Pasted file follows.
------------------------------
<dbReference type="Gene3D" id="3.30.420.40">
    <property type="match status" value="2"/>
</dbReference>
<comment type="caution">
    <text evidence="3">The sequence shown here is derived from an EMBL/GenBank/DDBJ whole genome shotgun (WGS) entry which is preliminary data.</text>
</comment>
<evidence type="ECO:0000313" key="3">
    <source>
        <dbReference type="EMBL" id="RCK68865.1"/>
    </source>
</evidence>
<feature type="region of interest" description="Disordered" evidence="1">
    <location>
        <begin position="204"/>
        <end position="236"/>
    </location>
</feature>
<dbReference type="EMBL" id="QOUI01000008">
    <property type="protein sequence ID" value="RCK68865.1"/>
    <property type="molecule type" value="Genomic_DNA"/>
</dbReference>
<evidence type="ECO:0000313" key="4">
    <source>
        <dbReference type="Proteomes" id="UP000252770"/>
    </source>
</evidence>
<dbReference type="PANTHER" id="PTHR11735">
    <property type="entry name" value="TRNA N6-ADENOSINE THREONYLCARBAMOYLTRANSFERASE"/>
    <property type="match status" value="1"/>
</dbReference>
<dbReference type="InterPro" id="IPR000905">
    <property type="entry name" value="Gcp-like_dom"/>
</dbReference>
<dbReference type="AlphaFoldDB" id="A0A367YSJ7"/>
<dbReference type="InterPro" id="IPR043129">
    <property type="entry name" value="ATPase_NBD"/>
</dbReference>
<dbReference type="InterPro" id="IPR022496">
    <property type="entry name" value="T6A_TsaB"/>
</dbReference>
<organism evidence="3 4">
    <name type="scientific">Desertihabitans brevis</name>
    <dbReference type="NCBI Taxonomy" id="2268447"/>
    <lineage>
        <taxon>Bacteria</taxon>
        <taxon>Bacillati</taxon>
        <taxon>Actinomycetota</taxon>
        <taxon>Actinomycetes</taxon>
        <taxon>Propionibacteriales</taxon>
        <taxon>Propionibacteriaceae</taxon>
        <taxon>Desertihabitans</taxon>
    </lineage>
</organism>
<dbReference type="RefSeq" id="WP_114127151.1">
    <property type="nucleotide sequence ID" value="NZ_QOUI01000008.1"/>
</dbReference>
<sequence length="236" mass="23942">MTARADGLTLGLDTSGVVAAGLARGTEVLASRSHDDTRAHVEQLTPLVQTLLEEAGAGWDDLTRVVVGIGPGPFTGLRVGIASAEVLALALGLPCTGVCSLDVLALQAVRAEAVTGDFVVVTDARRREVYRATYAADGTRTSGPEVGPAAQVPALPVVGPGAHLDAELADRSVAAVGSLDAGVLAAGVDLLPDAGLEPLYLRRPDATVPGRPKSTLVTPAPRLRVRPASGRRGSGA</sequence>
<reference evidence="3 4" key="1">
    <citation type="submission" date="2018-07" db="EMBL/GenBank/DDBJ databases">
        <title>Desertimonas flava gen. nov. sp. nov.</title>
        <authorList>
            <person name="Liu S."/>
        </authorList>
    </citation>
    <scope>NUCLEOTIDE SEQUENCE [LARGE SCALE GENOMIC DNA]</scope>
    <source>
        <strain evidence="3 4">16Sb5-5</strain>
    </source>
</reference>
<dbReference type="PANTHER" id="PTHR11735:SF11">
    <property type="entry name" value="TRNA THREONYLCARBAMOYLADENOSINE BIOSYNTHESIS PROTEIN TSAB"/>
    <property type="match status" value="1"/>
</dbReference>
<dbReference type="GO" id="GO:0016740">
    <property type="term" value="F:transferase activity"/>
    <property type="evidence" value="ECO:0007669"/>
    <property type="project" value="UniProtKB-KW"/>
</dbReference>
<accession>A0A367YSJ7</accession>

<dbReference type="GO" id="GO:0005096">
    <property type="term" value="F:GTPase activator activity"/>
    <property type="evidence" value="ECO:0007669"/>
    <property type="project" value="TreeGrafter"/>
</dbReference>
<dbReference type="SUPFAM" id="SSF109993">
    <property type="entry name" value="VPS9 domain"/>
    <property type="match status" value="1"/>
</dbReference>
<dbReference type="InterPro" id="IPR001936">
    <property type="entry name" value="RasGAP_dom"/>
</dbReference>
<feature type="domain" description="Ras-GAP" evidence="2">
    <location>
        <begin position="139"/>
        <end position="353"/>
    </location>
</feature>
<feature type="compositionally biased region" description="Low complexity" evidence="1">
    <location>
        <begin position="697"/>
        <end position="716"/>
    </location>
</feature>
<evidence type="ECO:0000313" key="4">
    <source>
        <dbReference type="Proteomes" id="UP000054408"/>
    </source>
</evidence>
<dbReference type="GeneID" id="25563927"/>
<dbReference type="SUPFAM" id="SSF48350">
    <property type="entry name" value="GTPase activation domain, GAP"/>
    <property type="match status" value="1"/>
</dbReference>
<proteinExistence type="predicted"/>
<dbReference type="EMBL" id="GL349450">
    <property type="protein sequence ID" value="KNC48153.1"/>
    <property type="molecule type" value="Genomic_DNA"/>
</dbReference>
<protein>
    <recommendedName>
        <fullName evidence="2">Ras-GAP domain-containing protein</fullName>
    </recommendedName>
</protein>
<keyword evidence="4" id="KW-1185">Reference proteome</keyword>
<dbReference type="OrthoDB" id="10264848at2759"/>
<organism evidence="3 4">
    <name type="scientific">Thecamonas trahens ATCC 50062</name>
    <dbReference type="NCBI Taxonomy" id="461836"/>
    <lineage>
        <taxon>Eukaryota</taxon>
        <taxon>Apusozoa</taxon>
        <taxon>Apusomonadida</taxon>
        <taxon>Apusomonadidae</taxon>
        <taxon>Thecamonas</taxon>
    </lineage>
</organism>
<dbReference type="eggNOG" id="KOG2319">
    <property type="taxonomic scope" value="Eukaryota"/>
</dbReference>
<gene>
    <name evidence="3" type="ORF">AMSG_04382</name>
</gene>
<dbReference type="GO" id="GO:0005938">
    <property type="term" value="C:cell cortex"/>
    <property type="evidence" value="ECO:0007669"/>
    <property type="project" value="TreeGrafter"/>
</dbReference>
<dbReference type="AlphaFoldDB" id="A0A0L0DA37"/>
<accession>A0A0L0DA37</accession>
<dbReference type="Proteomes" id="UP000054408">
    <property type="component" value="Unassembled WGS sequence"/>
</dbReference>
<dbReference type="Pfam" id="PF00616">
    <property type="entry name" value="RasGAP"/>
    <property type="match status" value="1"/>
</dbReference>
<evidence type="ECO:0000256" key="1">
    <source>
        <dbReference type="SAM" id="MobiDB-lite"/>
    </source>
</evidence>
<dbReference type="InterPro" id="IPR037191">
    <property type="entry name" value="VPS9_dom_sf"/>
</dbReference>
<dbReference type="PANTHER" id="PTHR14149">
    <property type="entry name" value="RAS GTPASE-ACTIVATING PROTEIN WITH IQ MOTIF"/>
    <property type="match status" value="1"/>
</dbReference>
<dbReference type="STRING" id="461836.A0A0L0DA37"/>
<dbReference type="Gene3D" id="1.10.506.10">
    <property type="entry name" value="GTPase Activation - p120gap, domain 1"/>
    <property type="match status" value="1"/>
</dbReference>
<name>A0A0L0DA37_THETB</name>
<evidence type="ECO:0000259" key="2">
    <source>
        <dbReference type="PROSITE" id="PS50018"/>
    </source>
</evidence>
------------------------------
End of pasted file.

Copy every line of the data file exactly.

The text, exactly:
<dbReference type="Gene3D" id="3.30.420.40">
    <property type="match status" value="2"/>
</dbReference>
<comment type="caution">
    <text evidence="3">The sequence shown here is derived from an EMBL/GenBank/DDBJ whole genome shotgun (WGS) entry which is preliminary data.</text>
</comment>
<evidence type="ECO:0000313" key="3">
    <source>
        <dbReference type="EMBL" id="RCK68865.1"/>
    </source>
</evidence>
<feature type="region of interest" description="Disordered" evidence="1">
    <location>
        <begin position="204"/>
        <end position="236"/>
    </location>
</feature>
<dbReference type="EMBL" id="QOUI01000008">
    <property type="protein sequence ID" value="RCK68865.1"/>
    <property type="molecule type" value="Genomic_DNA"/>
</dbReference>
<evidence type="ECO:0000313" key="4">
    <source>
        <dbReference type="Proteomes" id="UP000252770"/>
    </source>
</evidence>
<dbReference type="PANTHER" id="PTHR11735">
    <property type="entry name" value="TRNA N6-ADENOSINE THREONYLCARBAMOYLTRANSFERASE"/>
    <property type="match status" value="1"/>
</dbReference>
<dbReference type="InterPro" id="IPR000905">
    <property type="entry name" value="Gcp-like_dom"/>
</dbReference>
<dbReference type="AlphaFoldDB" id="A0A367YSJ7"/>
<dbReference type="InterPro" id="IPR043129">
    <property type="entry name" value="ATPase_NBD"/>
</dbReference>
<dbReference type="InterPro" id="IPR022496">
    <property type="entry name" value="T6A_TsaB"/>
</dbReference>
<organism evidence="3 4">
    <name type="scientific">Desertihabitans brevis</name>
    <dbReference type="NCBI Taxonomy" id="2268447"/>
    <lineage>
        <taxon>Bacteria</taxon>
        <taxon>Bacillati</taxon>
        <taxon>Actinomycetota</taxon>
        <taxon>Actinomycetes</taxon>
        <taxon>Propionibacteriales</taxon>
        <taxon>Propionibacteriaceae</taxon>
        <taxon>Desertihabitans</taxon>
    </lineage>
</organism>
<dbReference type="RefSeq" id="WP_114127151.1">
    <property type="nucleotide sequence ID" value="NZ_QOUI01000008.1"/>
</dbReference>
<sequence length="236" mass="23942">MTARADGLTLGLDTSGVVAAGLARGTEVLASRSHDDTRAHVEQLTPLVQTLLEEAGAGWDDLTRVVVGIGPGPFTGLRVGIASAEVLALALGLPCTGVCSLDVLALQAVRAEAVTGDFVVVTDARRREVYRATYAADGTRTSGPEVGPAAQVPALPVVGPGAHLDAELADRSVAAVGSLDAGVLAAGVDLLPDAGLEPLYLRRPDATVPGRPKSTLVTPAPRLRVRPASGRRGSGA</sequence>
<reference evidence="3 4" key="1">
    <citation type="submission" date="2018-07" db="EMBL/GenBank/DDBJ databases">
        <title>Desertimonas flava gen. nov. sp. nov.</title>
        <authorList>
            <person name="Liu S."/>
        </authorList>
    </citation>
    <scope>NUCLEOTIDE SEQUENCE [LARGE SCALE GENOMIC DNA]</scope>
    <source>
        <strain evidence="3 4">16Sb5-5</strain>
    </source>
</reference>
<dbReference type="PANTHER" id="PTHR11735:SF11">
    <property type="entry name" value="TRNA THREONYLCARBAMOYLADENOSINE BIOSYNTHESIS PROTEIN TSAB"/>
    <property type="match status" value="1"/>
</dbReference>
<dbReference type="GO" id="GO:0016740">
    <property type="term" value="F:transferase activity"/>
    <property type="evidence" value="ECO:0007669"/>
    <property type="project" value="UniProtKB-KW"/>
</dbReference>
<accession>A0A367YSJ7</accession>

<dbReference type="GO" id="GO:0005096">
    <property type="term" value="F:GTPase activator activity"/>
    <property type="evidence" value="ECO:0007669"/>
    <property type="project" value="TreeGrafter"/>
</dbReference>
<dbReference type="SUPFAM" id="SSF109993">
    <property type="entry name" value="VPS9 domain"/>
    <property type="match status" value="1"/>
</dbReference>
<dbReference type="InterPro" id="IPR001936">
    <property type="entry name" value="RasGAP_dom"/>
</dbReference>
<feature type="domain" description="Ras-GAP" evidence="2">
    <location>
        <begin position="139"/>
        <end position="353"/>
    </location>
</feature>
<feature type="compositionally biased region" description="Low complexity" evidence="1">
    <location>
        <begin position="697"/>
        <end position="716"/>
    </location>
</feature>
<evidence type="ECO:0000313" key="4">
    <source>
        <dbReference type="Proteomes" id="UP000054408"/>
    </source>
</evidence>
<dbReference type="GeneID" id="25563927"/>
<dbReference type="SUPFAM" id="SSF48350">
    <property type="entry name" value="GTPase activation domain, GAP"/>
    <property type="match status" value="1"/>
</dbReference>
<proteinExistence type="predicted"/>
<dbReference type="EMBL" id="GL349450">
    <property type="protein sequence ID" value="KNC48153.1"/>
    <property type="molecule type" value="Genomic_DNA"/>
</dbReference>
<protein>
    <recommendedName>
        <fullName evidence="2">Ras-GAP domain-containing protein</fullName>
    </recommendedName>
</protein>
<keyword evidence="4" id="KW-1185">Reference proteome</keyword>
<dbReference type="OrthoDB" id="10264848at2759"/>
<organism evidence="3 4">
    <name type="scientific">Thecamonas trahens ATCC 50062</name>
    <dbReference type="NCBI Taxonomy" id="461836"/>
    <lineage>
        <taxon>Eukaryota</taxon>
        <taxon>Apusozoa</taxon>
        <taxon>Apusomonadida</taxon>
        <taxon>Apusomonadidae</taxon>
        <taxon>Thecamonas</taxon>
    </lineage>
</organism>
<dbReference type="eggNOG" id="KOG2319">
    <property type="taxonomic scope" value="Eukaryota"/>
</dbReference>
<gene>
    <name evidence="3" type="ORF">AMSG_04382</name>
</gene>
<dbReference type="GO" id="GO:0005938">
    <property type="term" value="C:cell cortex"/>
    <property type="evidence" value="ECO:0007669"/>
    <property type="project" value="TreeGrafter"/>
</dbReference>
<dbReference type="AlphaFoldDB" id="A0A0L0DA37"/>
<accession>A0A0L0DA37</accession>
<dbReference type="Proteomes" id="UP000054408">
    <property type="component" value="Unassembled WGS sequence"/>
</dbReference>
<dbReference type="Pfam" id="PF00616">
    <property type="entry name" value="RasGAP"/>
    <property type="match status" value="1"/>
</dbReference>
<evidence type="ECO:0000256" key="1">
    <source>
        <dbReference type="SAM" id="MobiDB-lite"/>
    </source>
</evidence>
<dbReference type="InterPro" id="IPR037191">
    <property type="entry name" value="VPS9_dom_sf"/>
</dbReference>
<dbReference type="PANTHER" id="PTHR14149">
    <property type="entry name" value="RAS GTPASE-ACTIVATING PROTEIN WITH IQ MOTIF"/>
    <property type="match status" value="1"/>
</dbReference>
<dbReference type="STRING" id="461836.A0A0L0DA37"/>
<dbReference type="Gene3D" id="1.10.506.10">
    <property type="entry name" value="GTPase Activation - p120gap, domain 1"/>
    <property type="match status" value="1"/>
</dbReference>
<name>A0A0L0DA37_THETB</name>
<evidence type="ECO:0000259" key="2">
    <source>
        <dbReference type="PROSITE" id="PS50018"/>
    </source>
</evidence>